Collectors of pre-war flannel jerseys know how rare any team can be to acquire. Simply stated, 1920s big league flannel jerseys are incredibly scarce, with only the most advanced collections containing any examples. 

For this lot, MEARS Auctions is extremely excited to present an all original 1925 Pittsburgh Pirates Game Worn Road jersey dating to their World Championship season, and containing the elusive and 100% all original National League Golden Jubilee (1876-1925) shoulder patch. The shirt is accompanied by a pair of original and properly styled period pants that complete the uniform. To our knowledge, this is the only surviving 1925 complete Pittsburgh Pirate uniform in the hobby, no other shirts are known to have survived. 

The jersey originated from the estate of Clyde Barnhart. His name is not chain stitched, former Pirate Cliff Knox appears as the player of jersey issue. 

(Per Evaluation by MEARS) 

As stated, the jersey is attributed to Cliff Knox based on the name “Knox” done in in-line embroidery in the tail. References such as Total Baseball and Baseball sow Knox as being a member of the 1924 Pittsburgh Pirates. The same references have no record of Knox with the Pirates in 1925. 

As mentioned above, there is no record of Cliff Knox appearing in any games for the Pittsburgh Pirates in 1925. However, a more detailed look at the player and point in time as seen through contemporary references shows that Knox was in spring training with the Pirates in 1925 and was in fact still a member of the team when the season began and for a brief time afterwards: –

Knox signs 1925 contract with Pirates (Davenport Democrat; 19 Feb 1925) 

Knox and Eddie Moore go see a doctor in LA (Los Angeles) as the Pirates arrive for a 10 game series. Each are said to be suffering from shoulder injuries (Waterloo Evening Courier; 31 March 1925) 

Knox mentioned as the 4th string catcher going into the 1925 season (Morning Herald; 4 April 1925) 

1925 Pittsburgh Pirates Opening Day: 14 April 1925 

Knox released by the Pirates to Birmingham of the Southern Association (Sandusky Register; 25 April 1925)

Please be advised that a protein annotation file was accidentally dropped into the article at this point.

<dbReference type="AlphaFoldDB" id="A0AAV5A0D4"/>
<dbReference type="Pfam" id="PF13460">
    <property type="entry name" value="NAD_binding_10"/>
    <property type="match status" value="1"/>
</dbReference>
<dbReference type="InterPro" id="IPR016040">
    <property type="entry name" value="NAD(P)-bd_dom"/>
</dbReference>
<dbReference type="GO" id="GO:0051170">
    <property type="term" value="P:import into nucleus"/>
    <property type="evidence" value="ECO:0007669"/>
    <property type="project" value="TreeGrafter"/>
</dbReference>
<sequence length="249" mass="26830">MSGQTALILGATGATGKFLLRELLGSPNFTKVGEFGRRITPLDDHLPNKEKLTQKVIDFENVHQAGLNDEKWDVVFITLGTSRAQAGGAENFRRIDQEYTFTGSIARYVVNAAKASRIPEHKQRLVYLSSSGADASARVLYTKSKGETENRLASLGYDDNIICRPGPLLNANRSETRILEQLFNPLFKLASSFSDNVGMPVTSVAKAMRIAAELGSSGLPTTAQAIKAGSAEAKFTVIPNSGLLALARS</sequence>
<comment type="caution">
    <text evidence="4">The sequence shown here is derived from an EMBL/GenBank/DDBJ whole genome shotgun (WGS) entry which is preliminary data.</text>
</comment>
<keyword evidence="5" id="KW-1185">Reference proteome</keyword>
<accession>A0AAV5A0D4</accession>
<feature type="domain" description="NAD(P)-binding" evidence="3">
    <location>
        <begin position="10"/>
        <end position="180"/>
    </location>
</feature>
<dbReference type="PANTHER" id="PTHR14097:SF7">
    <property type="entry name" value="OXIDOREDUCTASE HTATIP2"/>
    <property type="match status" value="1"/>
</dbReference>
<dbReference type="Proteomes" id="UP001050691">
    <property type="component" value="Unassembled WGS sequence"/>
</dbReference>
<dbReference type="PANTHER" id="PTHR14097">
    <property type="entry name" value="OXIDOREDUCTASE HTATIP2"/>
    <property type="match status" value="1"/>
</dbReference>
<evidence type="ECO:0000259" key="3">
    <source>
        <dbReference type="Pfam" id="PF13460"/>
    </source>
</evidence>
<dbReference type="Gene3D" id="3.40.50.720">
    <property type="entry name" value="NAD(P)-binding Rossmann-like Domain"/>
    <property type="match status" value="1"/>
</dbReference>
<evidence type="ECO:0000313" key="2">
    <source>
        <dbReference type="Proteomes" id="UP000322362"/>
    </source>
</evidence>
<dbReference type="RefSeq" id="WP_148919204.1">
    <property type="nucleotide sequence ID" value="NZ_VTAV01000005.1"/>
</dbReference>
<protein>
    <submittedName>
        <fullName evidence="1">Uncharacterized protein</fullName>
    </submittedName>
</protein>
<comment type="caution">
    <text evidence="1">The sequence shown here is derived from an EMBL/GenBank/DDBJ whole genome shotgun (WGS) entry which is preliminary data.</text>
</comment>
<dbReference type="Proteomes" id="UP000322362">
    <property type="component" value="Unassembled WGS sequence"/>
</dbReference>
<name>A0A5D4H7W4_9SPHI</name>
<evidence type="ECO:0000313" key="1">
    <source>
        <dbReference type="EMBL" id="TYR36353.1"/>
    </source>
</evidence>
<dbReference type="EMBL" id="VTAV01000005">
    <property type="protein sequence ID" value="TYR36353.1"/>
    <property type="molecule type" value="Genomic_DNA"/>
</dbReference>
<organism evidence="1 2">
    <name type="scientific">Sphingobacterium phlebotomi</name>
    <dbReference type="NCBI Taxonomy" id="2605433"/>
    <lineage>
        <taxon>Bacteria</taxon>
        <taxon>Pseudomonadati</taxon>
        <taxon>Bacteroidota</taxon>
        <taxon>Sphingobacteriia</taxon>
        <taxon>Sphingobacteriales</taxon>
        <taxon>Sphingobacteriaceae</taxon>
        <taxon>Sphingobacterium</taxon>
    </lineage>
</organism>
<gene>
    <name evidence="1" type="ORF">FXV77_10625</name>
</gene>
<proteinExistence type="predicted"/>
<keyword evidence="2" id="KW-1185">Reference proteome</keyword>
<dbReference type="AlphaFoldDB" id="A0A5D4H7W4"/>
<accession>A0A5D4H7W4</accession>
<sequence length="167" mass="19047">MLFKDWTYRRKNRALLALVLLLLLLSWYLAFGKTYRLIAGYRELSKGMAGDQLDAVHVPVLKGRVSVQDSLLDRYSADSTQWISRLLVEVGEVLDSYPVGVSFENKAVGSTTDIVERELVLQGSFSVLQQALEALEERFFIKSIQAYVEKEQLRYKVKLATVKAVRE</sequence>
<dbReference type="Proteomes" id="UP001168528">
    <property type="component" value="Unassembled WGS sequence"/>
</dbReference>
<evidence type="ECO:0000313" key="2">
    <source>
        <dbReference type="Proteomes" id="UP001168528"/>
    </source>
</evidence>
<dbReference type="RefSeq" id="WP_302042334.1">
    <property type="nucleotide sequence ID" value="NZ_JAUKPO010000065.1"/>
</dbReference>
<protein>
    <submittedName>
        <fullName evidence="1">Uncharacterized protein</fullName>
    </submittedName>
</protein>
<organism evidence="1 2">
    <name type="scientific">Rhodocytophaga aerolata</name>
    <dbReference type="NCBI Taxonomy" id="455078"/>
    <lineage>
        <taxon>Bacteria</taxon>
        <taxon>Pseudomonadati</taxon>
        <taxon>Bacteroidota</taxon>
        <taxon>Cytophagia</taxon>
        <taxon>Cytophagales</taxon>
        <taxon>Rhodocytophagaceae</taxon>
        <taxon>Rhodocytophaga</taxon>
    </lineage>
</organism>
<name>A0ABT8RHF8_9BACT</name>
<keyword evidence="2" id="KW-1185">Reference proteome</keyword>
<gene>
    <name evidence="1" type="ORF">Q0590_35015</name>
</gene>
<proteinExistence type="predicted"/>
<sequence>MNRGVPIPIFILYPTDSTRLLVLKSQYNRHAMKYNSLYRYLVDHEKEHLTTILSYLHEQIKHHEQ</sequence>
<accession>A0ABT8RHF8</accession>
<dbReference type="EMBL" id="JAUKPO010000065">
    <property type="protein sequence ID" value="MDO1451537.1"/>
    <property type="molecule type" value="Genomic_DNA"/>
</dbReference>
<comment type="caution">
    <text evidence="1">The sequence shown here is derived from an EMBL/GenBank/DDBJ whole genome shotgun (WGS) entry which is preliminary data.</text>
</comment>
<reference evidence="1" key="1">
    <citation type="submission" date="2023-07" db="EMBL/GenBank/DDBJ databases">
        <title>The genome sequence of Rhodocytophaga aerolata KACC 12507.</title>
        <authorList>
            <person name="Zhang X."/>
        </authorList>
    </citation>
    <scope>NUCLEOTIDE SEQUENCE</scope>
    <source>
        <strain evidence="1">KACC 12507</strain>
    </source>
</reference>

The jersey also features a period original 1925 National League Golden Anniversary patch. Examination of the jersey reveals no signs that a “P” as is present on the right shoulder, was ever applied to the left shoulder. The combination of this information with the above time line indicates to me that the jersey is a 1925 offering ordered for Knox by the Pirates during spring training in preparation of the 1925 season and subsequently issued to Knox and worn by him until he was released by the club some 10 days after the season started. This is an important distinction to make as opposed to the jersey being a 1924 Knox offering carried forward to the 1925, having the “P” on the right shoulder removed and the 1925 Golden Anniversary patch added. 

Size: The jersey is without any sort of tagged or annotated size. This is not atypical of major league uniforms of this time frame. Static sizing data for Knox lists him at 6’; 170lbs. The measured size of the jersey suggests something in the order of a size 42. As such, I would consider this to be an appropriate sized jersey for Knox at this point in time. The jersey is accompanied by a pair of pants that are attributed to Babe Adams (Pirates 1909-1926) and these appear to of a size 34 with a 24” inseam. These appear consistent with sizing data for Adams as well (5’, 11”; 185 lbs). 

Manufacturers Tagging: Both garments feature the same style Spalding tag and manner of applique for supplemental player identification. The supplemental player identification is done with “in-line” embroidery. Period Spalding products can be found with either “in-line” or chain stitch embroidery. I attribute the variations to not so much the team in question, but more likely the point of origin of the work as Spalding had various facilities supporting their work at this time. All tagging is assessed as being original to the garments and is consistent with on hand Spalding major league exemplar uniforms. (PLATE I)